Prostate cancer feeds on testosterone. The kitchen sink turned out to be monthly injections that arrested my testosterone production. Then there were six weeks of daily radiotherapy, the beams directed at my prostate and lymph nodes.
Then a procedure called brachytherapy, in which radioactive needles were inserted directly into my prostate.
I was also entered for a clinical trial of the expensive (£2,000 a month) new drug abiraterone, which mops up the tiny amount of testosterone produced in the adrenal glands.
Having no testosterone altered me physically and mentally. I grew breasts, became more empathetic and enjoyed the music of Nick Drake. With my adrenal glands out of order, nothing startled me.
Prostate cancer is now the most commonly diagnosed of the cancers. It used to be lung cancer. In 1996, lung was overtaken by breast cancer. This year, prostate has edged ahead of breast cancer in this gruesome statistical Grand Prix.
The narrative related above, or something like it, could be told by any one of 330,000 living Brits. Around 1,200 of us are going to die from our cancer in 2020.
When my cancer was diagnosed in 2013, I was 56. My brother, Jim, a big incorruptible policeman, was 46. Worried that we might share the same defective gene, he asked his doctor for a PSA test. They told him he was still young and shouldn’t worry his pretty little head about it.
Then, in 2016, he couldn’t pee either. His doctor conceded him a blood test.
His PSA score was 120. Prostate cancer had already spread via his lymph nodes to his hip bone. It was too late for radiotherapy and he went straight to the rigours of chemotherapy.
So for me and my brother, the present is no longer a temporary thing; it’s everything. We look at passers-by in amazement at their unawareness of their own mortality.
We compare our new breasts like a couple of 13-year-old girls. We try to wear our accretions of despair lightly and avoid the narcissism of sentimentality. Mostly we succeed.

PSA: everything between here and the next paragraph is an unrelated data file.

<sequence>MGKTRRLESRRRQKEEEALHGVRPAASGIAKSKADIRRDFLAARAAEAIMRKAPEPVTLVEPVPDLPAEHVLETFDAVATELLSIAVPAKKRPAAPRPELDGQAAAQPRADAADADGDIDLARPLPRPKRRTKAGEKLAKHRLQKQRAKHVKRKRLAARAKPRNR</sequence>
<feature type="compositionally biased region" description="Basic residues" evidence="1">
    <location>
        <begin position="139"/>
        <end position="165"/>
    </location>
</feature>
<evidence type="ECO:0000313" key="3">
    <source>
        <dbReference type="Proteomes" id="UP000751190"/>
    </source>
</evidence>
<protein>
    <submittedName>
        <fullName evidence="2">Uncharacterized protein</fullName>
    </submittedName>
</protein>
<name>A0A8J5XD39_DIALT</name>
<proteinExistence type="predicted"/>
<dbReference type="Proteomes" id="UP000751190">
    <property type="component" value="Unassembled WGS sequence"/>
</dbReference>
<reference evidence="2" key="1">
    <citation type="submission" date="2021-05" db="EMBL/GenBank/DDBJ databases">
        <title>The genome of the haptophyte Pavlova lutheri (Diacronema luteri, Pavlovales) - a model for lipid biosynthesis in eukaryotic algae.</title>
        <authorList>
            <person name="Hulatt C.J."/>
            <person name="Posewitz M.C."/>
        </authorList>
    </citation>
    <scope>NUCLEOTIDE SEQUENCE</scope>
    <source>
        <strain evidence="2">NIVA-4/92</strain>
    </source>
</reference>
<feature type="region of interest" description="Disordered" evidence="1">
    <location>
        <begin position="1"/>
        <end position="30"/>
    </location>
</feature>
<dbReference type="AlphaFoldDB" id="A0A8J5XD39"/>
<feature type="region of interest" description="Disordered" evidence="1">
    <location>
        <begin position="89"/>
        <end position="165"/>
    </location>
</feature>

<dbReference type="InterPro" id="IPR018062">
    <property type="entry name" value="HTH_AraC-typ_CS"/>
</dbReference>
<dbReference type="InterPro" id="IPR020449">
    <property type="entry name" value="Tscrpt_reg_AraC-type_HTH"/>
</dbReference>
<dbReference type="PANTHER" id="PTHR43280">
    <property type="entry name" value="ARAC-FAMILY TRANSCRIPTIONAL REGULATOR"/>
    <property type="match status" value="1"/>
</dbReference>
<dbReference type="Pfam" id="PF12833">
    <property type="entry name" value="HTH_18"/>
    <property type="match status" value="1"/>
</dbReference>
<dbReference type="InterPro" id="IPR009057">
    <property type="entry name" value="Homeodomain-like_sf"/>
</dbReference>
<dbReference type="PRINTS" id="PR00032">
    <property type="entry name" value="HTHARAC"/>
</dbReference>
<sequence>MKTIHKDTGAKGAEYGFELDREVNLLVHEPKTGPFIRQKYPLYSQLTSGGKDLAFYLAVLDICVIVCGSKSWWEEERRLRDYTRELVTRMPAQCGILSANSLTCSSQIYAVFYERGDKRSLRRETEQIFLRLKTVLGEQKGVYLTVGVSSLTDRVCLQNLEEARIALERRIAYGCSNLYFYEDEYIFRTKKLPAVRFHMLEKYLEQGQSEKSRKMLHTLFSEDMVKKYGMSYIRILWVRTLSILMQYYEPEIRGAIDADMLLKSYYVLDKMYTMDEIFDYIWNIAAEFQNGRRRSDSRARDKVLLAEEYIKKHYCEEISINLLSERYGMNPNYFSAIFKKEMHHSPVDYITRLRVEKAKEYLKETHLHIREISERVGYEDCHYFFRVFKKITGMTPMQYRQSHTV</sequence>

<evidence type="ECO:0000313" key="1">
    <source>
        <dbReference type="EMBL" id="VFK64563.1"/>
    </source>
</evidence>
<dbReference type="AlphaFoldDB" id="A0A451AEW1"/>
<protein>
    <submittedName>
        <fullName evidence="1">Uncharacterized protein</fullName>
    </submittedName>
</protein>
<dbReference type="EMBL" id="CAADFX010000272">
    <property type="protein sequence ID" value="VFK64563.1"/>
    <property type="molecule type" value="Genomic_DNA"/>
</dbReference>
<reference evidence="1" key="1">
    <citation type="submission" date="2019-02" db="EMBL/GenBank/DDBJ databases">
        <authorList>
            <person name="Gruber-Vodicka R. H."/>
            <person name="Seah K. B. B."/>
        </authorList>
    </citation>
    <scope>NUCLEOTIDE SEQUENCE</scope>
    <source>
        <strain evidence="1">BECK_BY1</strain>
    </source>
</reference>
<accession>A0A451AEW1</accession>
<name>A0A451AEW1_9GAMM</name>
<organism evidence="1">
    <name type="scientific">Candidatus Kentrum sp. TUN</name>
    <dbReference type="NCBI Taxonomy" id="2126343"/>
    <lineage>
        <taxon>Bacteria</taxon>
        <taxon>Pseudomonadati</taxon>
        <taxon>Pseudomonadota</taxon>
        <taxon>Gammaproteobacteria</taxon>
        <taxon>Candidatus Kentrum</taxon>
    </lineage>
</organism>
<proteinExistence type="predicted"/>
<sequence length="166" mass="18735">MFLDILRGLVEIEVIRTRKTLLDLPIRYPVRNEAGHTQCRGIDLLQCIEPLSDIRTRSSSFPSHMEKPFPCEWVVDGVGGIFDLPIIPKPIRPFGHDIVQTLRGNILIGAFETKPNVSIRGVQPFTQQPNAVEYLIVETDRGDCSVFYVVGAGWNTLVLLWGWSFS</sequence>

For another technological wave is gathering beneath us and bearing us up. Radiotherapy is more accurate and effective than ever before.
New drugs such as abiraterone, bicalutamide and enzalutamide, plus a new immunotherapy treatment, mean 84 per cent of us are living on for ten years after diagnosis.
And the new, improved penis vacuum pump (combined with a tolerant partner — ‘Hold on a minute, love…’) means sex is no longer totally out of the question.
But prostate cancer has been the Cinderella cancer for far too long. Yes, the old PSA blood test is contentious and inaccurate. A new, simpler and more accurate test needs to be devised and widely advertised, ideally as a nationwide screening programme.
Men over 40 who enjoy sex and want to live into their 70s need to worry more about prostate cancer.
And, chaps — it’s 2020. Stoicism is passé. Worrying about your health a bit is absolutely fine.
BAD, GOOD, BEST: How to get the most out of food choices
This week: Apple
BAD: Apple turnover
USING a typical recipe, even a small (about 80g) turnover contains 1½ to 2 teaspoons of added sugar.
And with the sweetened apple encased in pastry, you also get about 250 calories and 6.4g saturated fat (nearly a third of the recommended daily intake), which can raise blood cholesterol.
GOOD: Baked apple
A large baked apple provides about 10 per cent of your daily recommended intake of gut-friendly fibre and counts as one of your five-a-day.
Stuffing the cored apple with two tablespoons of sultanas makes it two of your five-a-day and 13 per cent of the recommended daily fibre intake. Don’t add too much honey or brown sugar, though.
BEST: Stewed apple with blackberry
This is a great pairing — apples are a good source of quercetin and blackberries contain lots of catechin, two antioxidants which work in tandem to help stop platelets clumping together, which in turn can help reduce clots forming in blood vessels.
An 80g serving of each fruit will count as two of your five-a-day.